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If You're Reading This On Your Phone, You Probably Have Tech Neck

If you’re reading this, congratulations: You may be well on your way to chronic neck pain in the foreseeable future. Why? You’re staring at a screen, reading this.

More people than ever are suffering from “tech neck,” a term used to describe neck pain directly attributed to technology use, according to the New York Post. Left unattended, tech neck can turn into serious problems like debilitating chronic pain or even a permanent change in your skeleton.

Luckily, you don’t have to swear off screens forever to avoid unsightly and painful skeletal changes. We talked to an expert about a few simple exercises you can easily add to your daily routine to combat the serious strain technology puts on our necks.

Why We Get “Tech Neck

“The body adapts to the stresses and strains what we put on it,” Michael Post, PT, DPT at NYU Langone Health, told Men’ “We know from a biological standpoint that holding a stretch for longer than 20 minutes can cause that area to lose some extensibility and flexibility.”

According to Post, those prolonged periods of hunching over our screens are slowly causing our necks to “get stuck” in a more forward position, because those strained tissues lose their their pliability. This can cause a lot of pain and dysfunction.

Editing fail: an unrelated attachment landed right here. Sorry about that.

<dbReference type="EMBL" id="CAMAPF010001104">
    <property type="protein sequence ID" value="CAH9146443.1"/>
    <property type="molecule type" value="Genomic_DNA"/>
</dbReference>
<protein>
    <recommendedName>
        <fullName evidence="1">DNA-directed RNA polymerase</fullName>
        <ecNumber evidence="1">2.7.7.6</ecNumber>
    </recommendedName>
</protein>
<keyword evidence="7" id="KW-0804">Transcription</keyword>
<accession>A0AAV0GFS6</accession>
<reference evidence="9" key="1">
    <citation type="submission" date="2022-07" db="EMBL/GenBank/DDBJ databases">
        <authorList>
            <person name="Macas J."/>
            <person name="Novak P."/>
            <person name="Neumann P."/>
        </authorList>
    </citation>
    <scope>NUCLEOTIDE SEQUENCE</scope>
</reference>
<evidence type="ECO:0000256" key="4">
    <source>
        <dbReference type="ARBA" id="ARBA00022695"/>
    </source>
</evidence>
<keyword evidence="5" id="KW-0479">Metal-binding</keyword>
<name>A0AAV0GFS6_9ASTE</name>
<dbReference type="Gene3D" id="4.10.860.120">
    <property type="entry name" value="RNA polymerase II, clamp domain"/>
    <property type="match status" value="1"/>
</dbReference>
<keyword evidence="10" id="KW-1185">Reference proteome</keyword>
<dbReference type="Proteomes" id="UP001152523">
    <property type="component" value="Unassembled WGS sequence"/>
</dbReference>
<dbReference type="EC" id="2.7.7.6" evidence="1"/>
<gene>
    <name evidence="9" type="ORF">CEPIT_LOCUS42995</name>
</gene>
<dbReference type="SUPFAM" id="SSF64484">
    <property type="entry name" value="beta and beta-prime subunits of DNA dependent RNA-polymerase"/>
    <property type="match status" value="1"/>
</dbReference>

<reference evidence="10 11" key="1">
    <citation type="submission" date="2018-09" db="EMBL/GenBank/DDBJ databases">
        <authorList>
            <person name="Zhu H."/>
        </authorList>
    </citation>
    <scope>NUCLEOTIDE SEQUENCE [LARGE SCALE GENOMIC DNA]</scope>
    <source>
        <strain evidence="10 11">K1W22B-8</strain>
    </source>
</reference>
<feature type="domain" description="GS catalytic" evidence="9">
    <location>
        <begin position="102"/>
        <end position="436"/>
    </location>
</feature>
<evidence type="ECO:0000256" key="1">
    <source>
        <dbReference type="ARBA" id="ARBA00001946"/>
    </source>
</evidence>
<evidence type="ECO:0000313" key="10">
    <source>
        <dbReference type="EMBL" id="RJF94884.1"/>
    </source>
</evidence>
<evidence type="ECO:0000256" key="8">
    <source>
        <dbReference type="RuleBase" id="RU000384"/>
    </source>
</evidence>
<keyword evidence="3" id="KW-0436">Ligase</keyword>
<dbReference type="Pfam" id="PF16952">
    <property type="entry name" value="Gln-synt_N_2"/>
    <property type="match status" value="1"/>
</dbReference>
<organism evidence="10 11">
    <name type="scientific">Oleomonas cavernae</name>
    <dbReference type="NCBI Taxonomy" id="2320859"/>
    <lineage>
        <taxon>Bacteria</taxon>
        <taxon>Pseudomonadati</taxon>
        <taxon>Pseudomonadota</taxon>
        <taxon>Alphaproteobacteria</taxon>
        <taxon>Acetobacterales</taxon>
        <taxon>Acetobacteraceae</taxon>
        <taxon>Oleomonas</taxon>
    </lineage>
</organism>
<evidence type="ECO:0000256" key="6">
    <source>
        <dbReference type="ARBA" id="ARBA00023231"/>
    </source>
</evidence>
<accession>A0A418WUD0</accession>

“Think of it like this,” Post explained. “If you wrapped a rubber band around a bunch of pencils and left it there for a few years, the rubber band [would dry] out, become brittle, and lose its stretch.”

How to Reverse “Tech Neck”

The bad news? “Tech neck” can lead to some serious and permanent neck complications down the road. The good news? There’s something most of us can do to alleviate and even reverse symptoms right now.

“Unless there’s been a structural change to the skeleton, which you primarily see with the elder population, the patient should be able to abort the resting posture and move in the other direction,” Post said. In other words, it’s possible to train your neck back to the beautiful, upright status it was at before you even knew cell phones existed.

Besides making an effort to get away from your screen every 20 to 30 minutes, try adding these easy exercises into your routine. Post recommends doing 10 reps of each exercise, at least once a day.


Over-emphasise a slouched posture, rolling your shoulders forward and bending your neck forward. Then over-correct the position, rolling your shoulders behind you and bringing your chin up toward the ceiling.


Tuck your chin down toward the middle of your neck, as if you were trying to make a double-chin. Then slowly raise your chin back up to neutral.


Sit or stand with your eyes facing forward and your shoulders pulled down and back from your ears. Slowly raise your arms all the way overhead, reaching toward the ceiling. Slowly return your arms back down to your sides.


Sit or stand with your eyes facing forward and your shoulders pulled down and back from your ears. Without letting your shoulders raise up, squeeze your shoulder blades together behind you, then relax.

This article originally appeared on Men’s Health US

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